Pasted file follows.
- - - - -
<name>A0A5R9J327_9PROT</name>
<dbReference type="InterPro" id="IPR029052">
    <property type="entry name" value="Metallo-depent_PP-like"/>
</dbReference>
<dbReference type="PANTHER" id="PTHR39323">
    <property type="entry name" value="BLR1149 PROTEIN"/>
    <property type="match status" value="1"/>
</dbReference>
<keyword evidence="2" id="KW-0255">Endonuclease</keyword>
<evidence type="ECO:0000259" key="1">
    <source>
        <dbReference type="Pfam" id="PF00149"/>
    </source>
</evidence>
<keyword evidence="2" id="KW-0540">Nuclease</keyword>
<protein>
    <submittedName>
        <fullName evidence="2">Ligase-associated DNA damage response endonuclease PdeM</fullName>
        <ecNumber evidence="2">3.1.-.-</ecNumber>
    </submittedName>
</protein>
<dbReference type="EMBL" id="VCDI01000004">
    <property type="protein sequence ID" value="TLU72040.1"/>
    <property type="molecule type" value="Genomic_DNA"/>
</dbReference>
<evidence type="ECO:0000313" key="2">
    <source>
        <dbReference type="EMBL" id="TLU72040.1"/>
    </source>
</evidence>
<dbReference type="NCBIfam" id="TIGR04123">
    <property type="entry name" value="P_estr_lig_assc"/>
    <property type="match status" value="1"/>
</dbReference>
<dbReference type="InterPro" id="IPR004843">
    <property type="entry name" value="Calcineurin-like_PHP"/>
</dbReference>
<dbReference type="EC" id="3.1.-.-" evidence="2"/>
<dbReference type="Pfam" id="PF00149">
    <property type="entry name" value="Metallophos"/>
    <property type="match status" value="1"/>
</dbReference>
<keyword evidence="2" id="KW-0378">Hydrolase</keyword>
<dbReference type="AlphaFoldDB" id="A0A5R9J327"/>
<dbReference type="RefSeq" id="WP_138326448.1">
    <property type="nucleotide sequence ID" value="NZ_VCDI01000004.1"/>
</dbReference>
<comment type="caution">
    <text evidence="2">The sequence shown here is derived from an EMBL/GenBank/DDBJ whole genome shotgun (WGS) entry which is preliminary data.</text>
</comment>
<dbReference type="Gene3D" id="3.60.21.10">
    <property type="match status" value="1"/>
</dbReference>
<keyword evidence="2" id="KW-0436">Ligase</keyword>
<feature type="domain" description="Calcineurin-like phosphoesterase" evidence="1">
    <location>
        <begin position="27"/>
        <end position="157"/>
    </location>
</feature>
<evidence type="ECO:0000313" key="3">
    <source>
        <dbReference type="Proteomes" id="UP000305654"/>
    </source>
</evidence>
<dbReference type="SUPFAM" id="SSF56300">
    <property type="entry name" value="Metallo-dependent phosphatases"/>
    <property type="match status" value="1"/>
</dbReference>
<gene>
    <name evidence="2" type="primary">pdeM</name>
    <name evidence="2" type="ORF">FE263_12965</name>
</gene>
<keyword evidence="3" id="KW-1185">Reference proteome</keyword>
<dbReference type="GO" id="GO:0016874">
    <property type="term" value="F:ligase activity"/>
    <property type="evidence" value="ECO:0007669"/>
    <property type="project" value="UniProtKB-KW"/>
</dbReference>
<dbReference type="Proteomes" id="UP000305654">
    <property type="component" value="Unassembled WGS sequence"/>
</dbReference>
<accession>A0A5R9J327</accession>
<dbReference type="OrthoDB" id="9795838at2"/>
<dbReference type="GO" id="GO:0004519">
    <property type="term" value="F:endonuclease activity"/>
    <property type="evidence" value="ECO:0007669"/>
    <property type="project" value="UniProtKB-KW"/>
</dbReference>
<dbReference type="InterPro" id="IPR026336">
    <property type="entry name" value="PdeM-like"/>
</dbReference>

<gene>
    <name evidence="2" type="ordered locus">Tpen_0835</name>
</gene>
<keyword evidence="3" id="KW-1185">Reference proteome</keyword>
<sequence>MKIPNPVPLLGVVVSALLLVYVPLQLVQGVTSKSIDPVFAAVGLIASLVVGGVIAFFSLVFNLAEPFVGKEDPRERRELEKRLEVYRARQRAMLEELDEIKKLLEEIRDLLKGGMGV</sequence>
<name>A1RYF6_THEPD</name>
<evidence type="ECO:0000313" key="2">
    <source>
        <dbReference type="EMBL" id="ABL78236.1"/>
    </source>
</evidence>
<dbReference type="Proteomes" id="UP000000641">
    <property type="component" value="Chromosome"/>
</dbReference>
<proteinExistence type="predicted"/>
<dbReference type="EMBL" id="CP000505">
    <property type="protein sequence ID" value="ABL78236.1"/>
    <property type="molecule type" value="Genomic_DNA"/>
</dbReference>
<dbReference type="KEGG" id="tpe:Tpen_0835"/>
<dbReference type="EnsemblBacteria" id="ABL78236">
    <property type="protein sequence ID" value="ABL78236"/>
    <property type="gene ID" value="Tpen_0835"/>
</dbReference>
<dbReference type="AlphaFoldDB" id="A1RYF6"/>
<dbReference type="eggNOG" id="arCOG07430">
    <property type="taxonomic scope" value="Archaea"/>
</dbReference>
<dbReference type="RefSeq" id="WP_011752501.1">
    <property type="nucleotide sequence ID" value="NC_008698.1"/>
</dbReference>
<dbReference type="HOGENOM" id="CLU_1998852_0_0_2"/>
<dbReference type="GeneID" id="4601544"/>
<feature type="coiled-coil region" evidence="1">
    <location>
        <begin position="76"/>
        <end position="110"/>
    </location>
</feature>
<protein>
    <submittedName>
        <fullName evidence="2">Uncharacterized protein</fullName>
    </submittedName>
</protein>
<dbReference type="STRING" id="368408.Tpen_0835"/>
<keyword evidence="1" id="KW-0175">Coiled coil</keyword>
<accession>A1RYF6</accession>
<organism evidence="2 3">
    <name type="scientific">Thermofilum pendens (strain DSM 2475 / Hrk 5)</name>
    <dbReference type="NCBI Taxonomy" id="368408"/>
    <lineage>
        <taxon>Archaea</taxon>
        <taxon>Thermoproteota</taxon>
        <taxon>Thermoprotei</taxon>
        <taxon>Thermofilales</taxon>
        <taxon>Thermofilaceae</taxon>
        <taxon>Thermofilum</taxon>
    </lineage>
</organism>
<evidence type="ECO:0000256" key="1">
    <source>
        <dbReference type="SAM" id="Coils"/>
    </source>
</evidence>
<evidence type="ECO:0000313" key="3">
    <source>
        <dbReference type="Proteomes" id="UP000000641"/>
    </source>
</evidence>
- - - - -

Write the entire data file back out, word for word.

<name>A0A5R9J327_9PROT</name>
<dbReference type="InterPro" id="IPR029052">
    <property type="entry name" value="Metallo-depent_PP-like"/>
</dbReference>
<dbReference type="PANTHER" id="PTHR39323">
    <property type="entry name" value="BLR1149 PROTEIN"/>
    <property type="match status" value="1"/>
</dbReference>
<keyword evidence="2" id="KW-0255">Endonuclease</keyword>
<evidence type="ECO:0000259" key="1">
    <source>
        <dbReference type="Pfam" id="PF00149"/>
    </source>
</evidence>
<keyword evidence="2" id="KW-0540">Nuclease</keyword>
<protein>
    <submittedName>
        <fullName evidence="2">Ligase-associated DNA damage response endonuclease PdeM</fullName>
        <ecNumber evidence="2">3.1.-.-</ecNumber>
    </submittedName>
</protein>
<dbReference type="EMBL" id="VCDI01000004">
    <property type="protein sequence ID" value="TLU72040.1"/>
    <property type="molecule type" value="Genomic_DNA"/>
</dbReference>
<evidence type="ECO:0000313" key="2">
    <source>
        <dbReference type="EMBL" id="TLU72040.1"/>
    </source>
</evidence>
<dbReference type="NCBIfam" id="TIGR04123">
    <property type="entry name" value="P_estr_lig_assc"/>
    <property type="match status" value="1"/>
</dbReference>
<dbReference type="InterPro" id="IPR004843">
    <property type="entry name" value="Calcineurin-like_PHP"/>
</dbReference>
<dbReference type="EC" id="3.1.-.-" evidence="2"/>
<dbReference type="Pfam" id="PF00149">
    <property type="entry name" value="Metallophos"/>
    <property type="match status" value="1"/>
</dbReference>
<keyword evidence="2" id="KW-0378">Hydrolase</keyword>
<dbReference type="AlphaFoldDB" id="A0A5R9J327"/>
<dbReference type="RefSeq" id="WP_138326448.1">
    <property type="nucleotide sequence ID" value="NZ_VCDI01000004.1"/>
</dbReference>
<comment type="caution">
    <text evidence="2">The sequence shown here is derived from an EMBL/GenBank/DDBJ whole genome shotgun (WGS) entry which is preliminary data.</text>
</comment>
<dbReference type="Gene3D" id="3.60.21.10">
    <property type="match status" value="1"/>
</dbReference>
<keyword evidence="2" id="KW-0436">Ligase</keyword>
<feature type="domain" description="Calcineurin-like phosphoesterase" evidence="1">
    <location>
        <begin position="27"/>
        <end position="157"/>
    </location>
</feature>
<evidence type="ECO:0000313" key="3">
    <source>
        <dbReference type="Proteomes" id="UP000305654"/>
    </source>
</evidence>
<dbReference type="SUPFAM" id="SSF56300">
    <property type="entry name" value="Metallo-dependent phosphatases"/>
    <property type="match status" value="1"/>
</dbReference>
<gene>
    <name evidence="2" type="primary">pdeM</name>
    <name evidence="2" type="ORF">FE263_12965</name>
</gene>
<keyword evidence="3" id="KW-1185">Reference proteome</keyword>
<dbReference type="GO" id="GO:0016874">
    <property type="term" value="F:ligase activity"/>
    <property type="evidence" value="ECO:0007669"/>
    <property type="project" value="UniProtKB-KW"/>
</dbReference>
<dbReference type="Proteomes" id="UP000305654">
    <property type="component" value="Unassembled WGS sequence"/>
</dbReference>
<accession>A0A5R9J327</accession>
<dbReference type="OrthoDB" id="9795838at2"/>
<dbReference type="GO" id="GO:0004519">
    <property type="term" value="F:endonuclease activity"/>
    <property type="evidence" value="ECO:0007669"/>
    <property type="project" value="UniProtKB-KW"/>
</dbReference>
<dbReference type="InterPro" id="IPR026336">
    <property type="entry name" value="PdeM-like"/>
</dbReference>

<gene>
    <name evidence="2" type="ordered locus">Tpen_0835</name>
</gene>
<keyword evidence="3" id="KW-1185">Reference proteome</keyword>
<sequence>MKIPNPVPLLGVVVSALLLVYVPLQLVQGVTSKSIDPVFAAVGLIASLVVGGVIAFFSLVFNLAEPFVGKEDPRERRELEKRLEVYRARQRAMLEELDEIKKLLEEIRDLLKGGMGV</sequence>
<name>A1RYF6_THEPD</name>
<evidence type="ECO:0000313" key="2">
    <source>
        <dbReference type="EMBL" id="ABL78236.1"/>
    </source>
</evidence>
<dbReference type="Proteomes" id="UP000000641">
    <property type="component" value="Chromosome"/>
</dbReference>
<proteinExistence type="predicted"/>
<dbReference type="EMBL" id="CP000505">
    <property type="protein sequence ID" value="ABL78236.1"/>
    <property type="molecule type" value="Genomic_DNA"/>
</dbReference>
<dbReference type="KEGG" id="tpe:Tpen_0835"/>
<dbReference type="EnsemblBacteria" id="ABL78236">
    <property type="protein sequence ID" value="ABL78236"/>
    <property type="gene ID" value="Tpen_0835"/>
</dbReference>
<dbReference type="AlphaFoldDB" id="A1RYF6"/>
<dbReference type="eggNOG" id="arCOG07430">
    <property type="taxonomic scope" value="Archaea"/>
</dbReference>
<dbReference type="RefSeq" id="WP_011752501.1">
    <property type="nucleotide sequence ID" value="NC_008698.1"/>
</dbReference>
<dbReference type="HOGENOM" id="CLU_1998852_0_0_2"/>
<dbReference type="GeneID" id="4601544"/>
<feature type="coiled-coil region" evidence="1">
    <location>
        <begin position="76"/>
        <end position="110"/>
    </location>
</feature>
<protein>
    <submittedName>
        <fullName evidence="2">Uncharacterized protein</fullName>
    </submittedName>
</protein>
<dbReference type="STRING" id="368408.Tpen_0835"/>
<keyword evidence="1" id="KW-0175">Coiled coil</keyword>
<accession>A1RYF6</accession>
<organism evidence="2 3">
    <name type="scientific">Thermofilum pendens (strain DSM 2475 / Hrk 5)</name>
    <dbReference type="NCBI Taxonomy" id="368408"/>
    <lineage>
        <taxon>Archaea</taxon>
        <taxon>Thermoproteota</taxon>
        <taxon>Thermoprotei</taxon>
        <taxon>Thermofilales</taxon>
        <taxon>Thermofilaceae</taxon>
        <taxon>Thermofilum</taxon>
    </lineage>
</organism>
<evidence type="ECO:0000256" key="1">
    <source>
        <dbReference type="SAM" id="Coils"/>
    </source>
</evidence>
<evidence type="ECO:0000313" key="3">
    <source>
        <dbReference type="Proteomes" id="UP000000641"/>
    </source>
</evidence>